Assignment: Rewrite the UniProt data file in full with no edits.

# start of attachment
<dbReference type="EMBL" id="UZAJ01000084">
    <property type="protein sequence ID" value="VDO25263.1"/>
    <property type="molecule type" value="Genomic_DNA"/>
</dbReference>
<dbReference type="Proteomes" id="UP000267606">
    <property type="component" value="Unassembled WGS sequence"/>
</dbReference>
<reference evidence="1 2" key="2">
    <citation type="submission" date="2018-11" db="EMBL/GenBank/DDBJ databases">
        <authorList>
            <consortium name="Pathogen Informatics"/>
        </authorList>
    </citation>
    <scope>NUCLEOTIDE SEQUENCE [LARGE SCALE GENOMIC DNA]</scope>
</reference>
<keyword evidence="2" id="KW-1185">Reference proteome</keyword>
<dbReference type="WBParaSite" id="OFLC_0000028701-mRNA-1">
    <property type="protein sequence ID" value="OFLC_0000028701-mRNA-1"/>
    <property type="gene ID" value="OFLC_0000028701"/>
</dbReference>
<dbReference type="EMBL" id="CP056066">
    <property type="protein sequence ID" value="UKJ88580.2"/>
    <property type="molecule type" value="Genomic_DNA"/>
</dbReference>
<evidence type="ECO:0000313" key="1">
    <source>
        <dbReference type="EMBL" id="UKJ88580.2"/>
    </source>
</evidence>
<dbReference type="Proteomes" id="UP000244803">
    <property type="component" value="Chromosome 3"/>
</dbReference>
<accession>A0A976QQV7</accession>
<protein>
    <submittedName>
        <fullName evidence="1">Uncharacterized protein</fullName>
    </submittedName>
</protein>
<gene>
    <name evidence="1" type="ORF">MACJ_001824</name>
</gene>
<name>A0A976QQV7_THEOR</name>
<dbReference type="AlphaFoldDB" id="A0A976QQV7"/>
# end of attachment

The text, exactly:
<dbReference type="EMBL" id="UZAJ01000084">
    <property type="protein sequence ID" value="VDO25263.1"/>
    <property type="molecule type" value="Genomic_DNA"/>
</dbReference>
<dbReference type="Proteomes" id="UP000267606">
    <property type="component" value="Unassembled WGS sequence"/>
</dbReference>
<reference evidence="1 2" key="2">
    <citation type="submission" date="2018-11" db="EMBL/GenBank/DDBJ databases">
        <authorList>
            <consortium name="Pathogen Informatics"/>
        </authorList>
    </citation>
    <scope>NUCLEOTIDE SEQUENCE [LARGE SCALE GENOMIC DNA]</scope>
</reference>
<keyword evidence="2" id="KW-1185">Reference proteome</keyword>
<dbReference type="WBParaSite" id="OFLC_0000028701-mRNA-1">
    <property type="protein sequence ID" value="OFLC_0000028701-mRNA-1"/>
    <property type="gene ID" value="OFLC_0000028701"/>
</dbReference>
<dbReference type="EMBL" id="CP056066">
    <property type="protein sequence ID" value="UKJ88580.2"/>
    <property type="molecule type" value="Genomic_DNA"/>
</dbReference>
<evidence type="ECO:0000313" key="1">
    <source>
        <dbReference type="EMBL" id="UKJ88580.2"/>
    </source>
</evidence>
<dbReference type="Proteomes" id="UP000244803">
    <property type="component" value="Chromosome 3"/>
</dbReference>
<accession>A0A976QQV7</accession>
<protein>
    <submittedName>
        <fullName evidence="1">Uncharacterized protein</fullName>
    </submittedName>
</protein>
<gene>
    <name evidence="1" type="ORF">MACJ_001824</name>
</gene>
<name>A0A976QQV7_THEOR</name>
<dbReference type="AlphaFoldDB" id="A0A976QQV7"/>